Still with music, the N76 also includes one of Nokia's rather excellent FM radios, and there's some extra good news in that you don't need to use the supplied headphones as an aerial - any wired headphones will do.

The 2-megapixel camera has a 20x digital zoom and offers up to 1600x1200 pixel resolution. It has one of those nice Carl Zeiss Optics Tessar lenses which Nokia has been including in its Nseries phones, and which will no doubt find their way into standard models before long. It's easy to access too, with a long press on the side-mounted shutter button, loads up quickly in about three seconds and you can use it in landscape or portrait mode.

The camera will work with the phone either open or closed, with the inner or outer screen doubling as viewfinder. Closed feels more natural, tipped on its side with the shutter button moving to the top of the camera, but opening it up means you get to use the whole of that big inner screen as a viewfinder - especially useful for video.

There's also a proper LED flash that gives reasonable results even at a distance of 3-4 metres, unusual for a cameraphone flash.

There's a host of features on board both for taking pictures and for tweaking them afterwards. There are various settings for all sorts of light situations, plus you can adjust colour tone (just the usuals though - sepia, black and white, and negative), white balance and exposure compensation, plus there's a self-timer and you can set it to take six pictures or more in sequence mode.

After you've taken your snaps, you can rotate, crop, resize, adjust brightness, sharpness and contrast, add frames, text and clip art. There's an option for reducing red eye and you can create a 'muvee' using animated clip art - all before you send your pic on by MMS or email, or save it to your PC. Nokia's Lifeblog application is also included as standard, so you can take a pic, caption it and upload it to your blog in a flash, all without the need for a computer.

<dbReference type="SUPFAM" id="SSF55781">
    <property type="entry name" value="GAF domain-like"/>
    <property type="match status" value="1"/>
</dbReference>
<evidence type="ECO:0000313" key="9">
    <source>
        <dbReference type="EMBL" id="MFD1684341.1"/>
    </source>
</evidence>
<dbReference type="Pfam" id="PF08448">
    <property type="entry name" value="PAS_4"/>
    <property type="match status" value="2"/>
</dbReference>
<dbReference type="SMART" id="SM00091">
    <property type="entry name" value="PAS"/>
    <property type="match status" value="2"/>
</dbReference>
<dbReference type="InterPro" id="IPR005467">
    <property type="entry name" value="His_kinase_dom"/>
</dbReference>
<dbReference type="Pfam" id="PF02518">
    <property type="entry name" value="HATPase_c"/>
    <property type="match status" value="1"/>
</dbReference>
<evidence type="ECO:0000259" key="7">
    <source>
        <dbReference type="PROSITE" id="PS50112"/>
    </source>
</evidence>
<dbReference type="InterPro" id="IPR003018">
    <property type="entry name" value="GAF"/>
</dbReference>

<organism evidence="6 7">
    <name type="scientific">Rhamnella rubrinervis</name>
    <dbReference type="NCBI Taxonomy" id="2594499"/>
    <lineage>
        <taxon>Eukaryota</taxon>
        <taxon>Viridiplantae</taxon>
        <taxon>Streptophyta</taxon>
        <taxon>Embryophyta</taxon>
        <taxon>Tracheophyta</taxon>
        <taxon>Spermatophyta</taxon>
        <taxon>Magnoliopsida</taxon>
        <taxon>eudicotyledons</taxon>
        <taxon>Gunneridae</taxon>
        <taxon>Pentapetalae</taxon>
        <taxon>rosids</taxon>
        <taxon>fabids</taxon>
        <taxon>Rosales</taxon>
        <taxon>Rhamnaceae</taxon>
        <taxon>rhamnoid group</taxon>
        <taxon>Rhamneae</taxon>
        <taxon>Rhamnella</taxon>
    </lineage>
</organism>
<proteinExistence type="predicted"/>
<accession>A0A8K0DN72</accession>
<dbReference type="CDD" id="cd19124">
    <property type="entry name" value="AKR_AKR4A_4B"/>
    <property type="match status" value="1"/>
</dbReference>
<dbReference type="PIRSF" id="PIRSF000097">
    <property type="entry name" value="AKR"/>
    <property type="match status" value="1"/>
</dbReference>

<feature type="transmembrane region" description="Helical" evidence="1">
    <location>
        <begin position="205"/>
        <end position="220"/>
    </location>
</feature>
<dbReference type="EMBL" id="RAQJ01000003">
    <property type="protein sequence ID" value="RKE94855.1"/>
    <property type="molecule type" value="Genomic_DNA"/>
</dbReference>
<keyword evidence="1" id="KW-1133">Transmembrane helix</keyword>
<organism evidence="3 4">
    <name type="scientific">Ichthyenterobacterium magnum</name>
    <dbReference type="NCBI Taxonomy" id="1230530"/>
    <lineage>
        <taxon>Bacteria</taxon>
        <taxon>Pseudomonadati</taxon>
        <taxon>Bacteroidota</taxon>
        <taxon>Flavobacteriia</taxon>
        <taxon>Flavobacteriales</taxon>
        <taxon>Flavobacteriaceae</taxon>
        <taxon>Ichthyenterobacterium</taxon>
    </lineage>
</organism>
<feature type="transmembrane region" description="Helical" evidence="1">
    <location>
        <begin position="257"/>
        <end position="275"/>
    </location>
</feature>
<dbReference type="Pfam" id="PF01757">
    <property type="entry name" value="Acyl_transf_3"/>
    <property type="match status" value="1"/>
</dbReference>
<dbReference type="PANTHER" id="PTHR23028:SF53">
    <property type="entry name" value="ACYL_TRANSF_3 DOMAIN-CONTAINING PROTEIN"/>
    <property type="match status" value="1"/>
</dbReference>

The camera will record video too - for as long as you have memory on your MicroSD card. You can edit videos, merge them with other videos or still pics and add sound or text. It's one of the most versatile, quality cameras to be found on a mobile phone - only Sony Ericsson's K-series really compete.

The N76 runs on the Symbian 60 operating system and has all the usual accoutrements, including POP3 and IMAP4 email and Nokia's own, pretty decent full web browser with 3G connection, though there's no Wi-Fi built in to this model. It's got the mapping software last seen on the N95, which makes it easy to find your way from A to B, but without built-in GPS you'll need to know where you're going, or use a Bluetooth GPS add-on.

There's an Adobe PDF reader onboard, and of course Symbian allows you to add all sorts of additional programmes, including Java games, plus there's Bluetooth for headphones (stereo), transferring data, attaching a GPS receiver or even a wireless keyboard.

And with a tiny VGA camera just above the inner screen for video calling, this quad-band phone is one of the most versatile communications devices currently available. It's not cheap, but as a do-everything smartphone with bonus good looks, it takes some beating. was the former name of Its staff were at the forefront of the digital publishing revolution, and spearheaded the move to bring consumer technology journalism to its natural home – online. Many of the current TechRadar staff started life a staff writer, covering everything from the emerging smartphone market to the evolving market of personal computers. Think of it as the building blocks of the TechRadar you love today.